By Rex Krueger
Rex’s YouTube Channel
How many videos or articles have you seen on woodworking techniques like crosscutting or planing? Dozens? Hundreds? Another question: how much time have you spent researching furniture styles or influential designers and builders? For many of us, the answer is very little. Many people—even some woodworking enthusiasts—have spent literally no time learning about styles or design movements.
This is really weird. Even some knowledgeable woodworkers spend all their time thinking about how to pursue the craft, with little thought given to what they will make.
But I’m exaggerating, right? Many of us have produced a piece of “Shaker” furniture or perhaps something in the “Mission” tradition. Those are styles.
Fair enough, but terms like “Shaker” have become broad and generic. They refer to a large family of stylistically simple furniture. How many woodworkers know that the Shakers were a fringe religious movement with apocalyptic leanings and a curious obsession with chastity? How many craftspeople understand that the Shaker’s religious beliefs directly created their classic, unadorned style?
For lots of folks, these details seem dull and disconnected from the work. Who cares what the Shaker’s believed? They made nice furniture. Let’s build some. I mean, it’s all woodworking, right?
As I’ve written before, there’s no such thing as woodworking. There isn’t even a single craft of furniture making. A chair-maker will likely never cut a dovetail. A cabinetmaker does not need to buy an ax. Even in the craft of joinery, there are very few universal skills. What you learn must be guided by what you’re going to build.
Consider a popular designer and content creator like Chris Salamone. He’s a talented craftsman who builds mostly in the Midcentury Modern style. Chris’s shop is like a small factory, filled with machinery and optimized for an efficient workflow.
Midcentury furniture is machine furniture. It was mostly conceived by architects and very much designed for mass production. Working in this style requires machine tools. You could build these pieces by hand, but Midcentury’s compound angles, flowing curves, and unusual joinery make it masochistic to build with plane and chisel. In Chris’ shop, he’s basically recreated the 1960s furniture factory on a smaller scale. The pieces he builds are clean and precise, emblems of machine perfection that fit his style.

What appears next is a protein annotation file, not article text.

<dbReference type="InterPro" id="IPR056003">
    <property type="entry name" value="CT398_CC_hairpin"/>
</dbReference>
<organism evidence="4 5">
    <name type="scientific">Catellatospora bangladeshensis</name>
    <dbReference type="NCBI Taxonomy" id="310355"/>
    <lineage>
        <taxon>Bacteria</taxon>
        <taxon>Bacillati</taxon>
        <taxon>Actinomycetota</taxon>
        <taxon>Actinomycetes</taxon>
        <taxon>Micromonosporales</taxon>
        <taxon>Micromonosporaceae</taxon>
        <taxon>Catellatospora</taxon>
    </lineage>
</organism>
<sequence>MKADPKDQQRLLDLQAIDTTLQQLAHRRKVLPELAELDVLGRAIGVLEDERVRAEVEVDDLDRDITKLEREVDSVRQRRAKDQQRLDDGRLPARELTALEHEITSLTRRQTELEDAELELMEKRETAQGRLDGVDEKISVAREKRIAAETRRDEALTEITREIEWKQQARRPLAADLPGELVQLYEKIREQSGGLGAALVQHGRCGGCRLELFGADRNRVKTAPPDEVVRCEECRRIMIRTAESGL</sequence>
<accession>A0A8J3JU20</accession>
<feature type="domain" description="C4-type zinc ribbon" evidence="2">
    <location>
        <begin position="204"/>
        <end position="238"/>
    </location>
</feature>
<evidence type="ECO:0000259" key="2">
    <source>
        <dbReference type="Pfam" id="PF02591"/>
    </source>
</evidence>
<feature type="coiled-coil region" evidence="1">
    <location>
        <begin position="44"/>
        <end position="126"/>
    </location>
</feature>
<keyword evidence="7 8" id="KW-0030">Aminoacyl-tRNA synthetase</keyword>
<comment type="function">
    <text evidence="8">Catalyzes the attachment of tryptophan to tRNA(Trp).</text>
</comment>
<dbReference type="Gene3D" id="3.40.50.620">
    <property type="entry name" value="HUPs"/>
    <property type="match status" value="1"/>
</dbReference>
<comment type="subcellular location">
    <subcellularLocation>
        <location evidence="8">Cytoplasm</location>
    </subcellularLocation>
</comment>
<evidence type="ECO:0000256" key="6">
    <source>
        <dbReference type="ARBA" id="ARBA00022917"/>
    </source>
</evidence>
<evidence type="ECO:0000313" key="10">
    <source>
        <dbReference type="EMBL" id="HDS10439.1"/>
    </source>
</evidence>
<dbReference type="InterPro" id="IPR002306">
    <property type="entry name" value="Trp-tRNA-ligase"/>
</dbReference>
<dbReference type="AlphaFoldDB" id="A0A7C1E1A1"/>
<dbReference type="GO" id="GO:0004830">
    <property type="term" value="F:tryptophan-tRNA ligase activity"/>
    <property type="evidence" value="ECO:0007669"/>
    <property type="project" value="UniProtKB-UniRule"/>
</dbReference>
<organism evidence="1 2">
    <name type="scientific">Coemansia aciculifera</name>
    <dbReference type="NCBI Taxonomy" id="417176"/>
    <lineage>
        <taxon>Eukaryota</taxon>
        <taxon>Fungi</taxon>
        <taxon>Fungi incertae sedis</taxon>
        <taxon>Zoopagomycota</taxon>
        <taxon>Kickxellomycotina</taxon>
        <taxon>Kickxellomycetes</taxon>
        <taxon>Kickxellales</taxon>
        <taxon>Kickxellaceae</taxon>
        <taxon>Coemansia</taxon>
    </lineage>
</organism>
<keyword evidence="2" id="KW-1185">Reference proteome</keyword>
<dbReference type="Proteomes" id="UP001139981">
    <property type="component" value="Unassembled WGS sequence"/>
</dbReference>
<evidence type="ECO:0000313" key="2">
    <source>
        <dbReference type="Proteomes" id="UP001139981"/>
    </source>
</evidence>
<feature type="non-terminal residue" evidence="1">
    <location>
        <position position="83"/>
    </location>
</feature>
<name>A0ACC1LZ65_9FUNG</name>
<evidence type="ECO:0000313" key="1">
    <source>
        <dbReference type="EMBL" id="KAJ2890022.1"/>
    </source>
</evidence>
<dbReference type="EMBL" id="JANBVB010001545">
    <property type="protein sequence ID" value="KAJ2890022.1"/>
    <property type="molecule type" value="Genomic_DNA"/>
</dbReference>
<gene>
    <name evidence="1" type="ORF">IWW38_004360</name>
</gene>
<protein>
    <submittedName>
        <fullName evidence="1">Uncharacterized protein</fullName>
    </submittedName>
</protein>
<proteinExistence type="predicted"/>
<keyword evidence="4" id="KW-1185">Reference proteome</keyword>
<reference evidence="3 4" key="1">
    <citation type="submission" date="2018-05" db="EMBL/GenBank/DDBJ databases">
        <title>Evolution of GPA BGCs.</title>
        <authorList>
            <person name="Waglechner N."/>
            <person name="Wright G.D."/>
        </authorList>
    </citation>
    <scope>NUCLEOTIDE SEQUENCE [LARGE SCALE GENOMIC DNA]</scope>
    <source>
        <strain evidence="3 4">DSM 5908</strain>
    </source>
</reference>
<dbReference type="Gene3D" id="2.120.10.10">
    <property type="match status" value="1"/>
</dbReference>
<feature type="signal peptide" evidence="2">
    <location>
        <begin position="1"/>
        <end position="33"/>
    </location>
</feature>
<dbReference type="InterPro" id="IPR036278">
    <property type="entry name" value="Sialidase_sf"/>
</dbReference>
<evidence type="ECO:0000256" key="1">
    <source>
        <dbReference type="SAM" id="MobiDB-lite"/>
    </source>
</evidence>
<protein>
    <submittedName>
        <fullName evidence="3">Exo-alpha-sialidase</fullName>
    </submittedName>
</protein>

You could follow Chris’ example and make some lovely furniture, but pick a different style, and your whole shop would change.
I like American Craftsman furniture in the style of Gustav Stickley. These designs suggest tradition and solidity while slyly nodding towards the modern. They’re beautiful. But Stickley was a businessman and even though he loved handwork, he also wanted economical furniture that people could afford. Stickley’s factories combined machine work with hand-cut details and hand-woven chair seats. The Craftsman style gives you the clean lines of the machine along with the thumbprint of the joiner. We might say that Stickley was the first “hybrid” woodworker. If we want to work in his style, we’ll need basic machinery and traditional hand skills.
No matter what you build, the product controls the process. I mostly build Early American country furniture and I do it by hand. I love the variations in the final product. My pieces look handmade because they are. You could plunk them right down in the farmhouse and they wouldn’t look out of place. I make my pieces the way they were originally made and I get authentic-looking results.
But that’s a recent thing.
Like many of us, I came to woodwork as a hobbyist. I wanted a break from intellectual work that chained me to a desk. I wanted to work with my hands. I wanted to make something, damnit.
As I set up my first shop, it was the process that engaged me. I enjoyed the precision of machines, the discussion of horsepower, and the careful placement of each new tool. Discovering hand tools didn’t change much. Instead of carefully setting up my band saw, I lovingly restored vintage hand planes. The point wasn’t so much making something as it was “getting in some shop time.”